Needs Assessment of Essential Anatomy - A Perspective from Primary Care Residents

Derek J. Harmon, Mark H. Hankin, James Martindale, Iuliana Niculescu

Research output: Contribution to journalArticlepeer-review


INTRODUCTION: . Curricular development begins with identifying a problem, followed by a need assessment of the curricular components. Changes in pedagogical approaches and reductions in curricular time for gross anatomy have been identified as a problem. The objective of this study was to conduct a needs assessment of the most essential anatomy from the perspective of primary care residents. METHODS: . Primary care residents in Family Medicine (FamMed) and General Internal Medicine (IntMed) at Oakland University William Beaumont School of Medicine were recruited for the study. A survey assessed the clinical importance of 907 specific anatomical structures from all anatomical regions on a 1-4 Likert-scale (1= "not important and 4 = "essential"). The structures were selected from the bold terms in Gray's Anatomy for Students, Clinically Oriented Anatomy, and Grant's Dissector. In the analyses, all 3 and 4 ratings for each structure were summed and divided by the total number of respondents. A structure rated as a 3 or 4 by ≥75.0% of respondents was classified as "essential", 50.0-74.9% "more important", 25.0-49.9% "less important", and 0.0-24.9% "not important". Kruskal-Wallis analyses were conducted to assess differences between the two residency groups for each region. RESULTS: . Fifty adult primary care residents in FamMed and IntMed completed the survey. In total, 16.7% of structures were classified as essential, 58.9% more important, 24.3% less important, and 0.7% not important. FamMed rated structures categorized as skeleton, nerves, fasciae, anatomical spaces, blood vessels, lymphatics and surface anatomy (p<0.0001), and muscles (p=0.002) significantly higher than IntMed, but there was no significant difference in organs (p=0.012). It was notable that 100.0% of cranial nerves were classified as essential, and 94.5% of surface anatomy structures were classified as essential or more important. There were no statistically significant differences between the two groups of residents for any of the anatomical regions. CONCLUSION: . Conducting a needs assessment is a crucial early step in curricular development. This is the first study to conduct a needs assessment of anatomy curricular content solely from the perspective of primary care clinicians. Surface anatomy was an area with nearly all structures rated as essential or more important, which reinforces the importance of including surface anatomy in pre-clinical gross anatomy education. SIGNIFICANCE: . The data from this study provides insight into how clinicians rated specific anatomical structures. Due to the broad variation in medical curricula, the authors suggest that the classifications of importance by these clinicians can serve as a curricular roadmap by anatomy educators for the evaluation, revision, or development of curricula with regard to gross anatomy education in the context of reduced contact hours, new pedagogies, and vertical integration.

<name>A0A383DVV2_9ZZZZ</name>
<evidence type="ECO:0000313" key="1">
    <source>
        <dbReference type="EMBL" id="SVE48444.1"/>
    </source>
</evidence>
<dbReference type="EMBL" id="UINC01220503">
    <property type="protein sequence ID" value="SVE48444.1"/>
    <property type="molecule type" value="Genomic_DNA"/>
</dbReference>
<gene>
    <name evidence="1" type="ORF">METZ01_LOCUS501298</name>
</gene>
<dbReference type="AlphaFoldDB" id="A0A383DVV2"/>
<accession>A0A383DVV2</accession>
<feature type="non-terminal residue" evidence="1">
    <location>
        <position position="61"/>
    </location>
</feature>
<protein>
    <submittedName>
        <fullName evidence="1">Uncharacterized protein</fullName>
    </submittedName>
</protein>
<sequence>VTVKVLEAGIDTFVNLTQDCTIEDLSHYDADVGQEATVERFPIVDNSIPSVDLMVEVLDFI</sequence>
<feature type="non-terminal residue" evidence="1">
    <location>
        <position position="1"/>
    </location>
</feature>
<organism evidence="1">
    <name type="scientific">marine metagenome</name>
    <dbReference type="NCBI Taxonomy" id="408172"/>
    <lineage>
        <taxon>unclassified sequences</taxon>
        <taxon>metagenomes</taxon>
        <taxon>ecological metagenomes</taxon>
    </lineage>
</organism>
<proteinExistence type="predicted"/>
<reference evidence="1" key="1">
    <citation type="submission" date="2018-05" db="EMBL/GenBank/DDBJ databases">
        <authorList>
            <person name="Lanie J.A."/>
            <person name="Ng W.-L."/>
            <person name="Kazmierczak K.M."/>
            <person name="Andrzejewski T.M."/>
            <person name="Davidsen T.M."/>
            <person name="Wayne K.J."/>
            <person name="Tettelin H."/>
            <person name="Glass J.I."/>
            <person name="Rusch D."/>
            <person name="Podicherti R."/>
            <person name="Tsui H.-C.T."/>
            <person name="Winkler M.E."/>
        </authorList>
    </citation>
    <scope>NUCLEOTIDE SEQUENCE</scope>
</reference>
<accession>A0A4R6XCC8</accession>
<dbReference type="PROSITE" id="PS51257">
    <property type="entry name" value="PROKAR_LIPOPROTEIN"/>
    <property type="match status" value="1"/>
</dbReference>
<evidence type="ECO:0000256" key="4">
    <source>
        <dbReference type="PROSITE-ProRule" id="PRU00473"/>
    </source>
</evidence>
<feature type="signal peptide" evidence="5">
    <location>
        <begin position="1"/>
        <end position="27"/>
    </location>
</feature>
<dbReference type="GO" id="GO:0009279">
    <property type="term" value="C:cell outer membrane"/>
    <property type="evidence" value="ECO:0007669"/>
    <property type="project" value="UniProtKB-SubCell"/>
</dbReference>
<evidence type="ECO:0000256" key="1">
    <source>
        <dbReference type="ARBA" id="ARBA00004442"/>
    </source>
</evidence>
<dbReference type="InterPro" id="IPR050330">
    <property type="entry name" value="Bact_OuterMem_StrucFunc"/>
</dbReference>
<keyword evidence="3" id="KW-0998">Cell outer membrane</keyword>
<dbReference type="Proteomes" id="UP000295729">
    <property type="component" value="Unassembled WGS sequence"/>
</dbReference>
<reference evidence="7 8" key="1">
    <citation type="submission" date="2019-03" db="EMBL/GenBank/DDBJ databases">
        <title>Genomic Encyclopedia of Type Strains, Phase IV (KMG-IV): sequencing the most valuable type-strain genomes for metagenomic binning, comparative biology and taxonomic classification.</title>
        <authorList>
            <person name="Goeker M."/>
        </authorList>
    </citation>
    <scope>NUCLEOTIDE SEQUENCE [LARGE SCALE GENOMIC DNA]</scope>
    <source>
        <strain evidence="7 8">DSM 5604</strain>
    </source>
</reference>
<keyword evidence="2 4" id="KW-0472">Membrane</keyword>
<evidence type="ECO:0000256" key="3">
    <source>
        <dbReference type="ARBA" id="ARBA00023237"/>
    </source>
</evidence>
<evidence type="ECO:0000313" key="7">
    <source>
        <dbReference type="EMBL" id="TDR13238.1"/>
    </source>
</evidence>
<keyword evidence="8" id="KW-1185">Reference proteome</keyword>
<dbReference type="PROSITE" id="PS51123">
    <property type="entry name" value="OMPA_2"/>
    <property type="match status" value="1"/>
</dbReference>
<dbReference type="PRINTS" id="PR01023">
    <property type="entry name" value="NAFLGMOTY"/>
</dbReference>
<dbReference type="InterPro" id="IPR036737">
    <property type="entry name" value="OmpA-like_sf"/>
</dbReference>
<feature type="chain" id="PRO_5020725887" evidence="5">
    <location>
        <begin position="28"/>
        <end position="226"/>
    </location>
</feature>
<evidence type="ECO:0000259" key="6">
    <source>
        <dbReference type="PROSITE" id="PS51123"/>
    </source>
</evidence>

ASJC Scopus subject areas

  • Biotechnology
  • Biochemistry
  • Molecular Biology
  • Genetics


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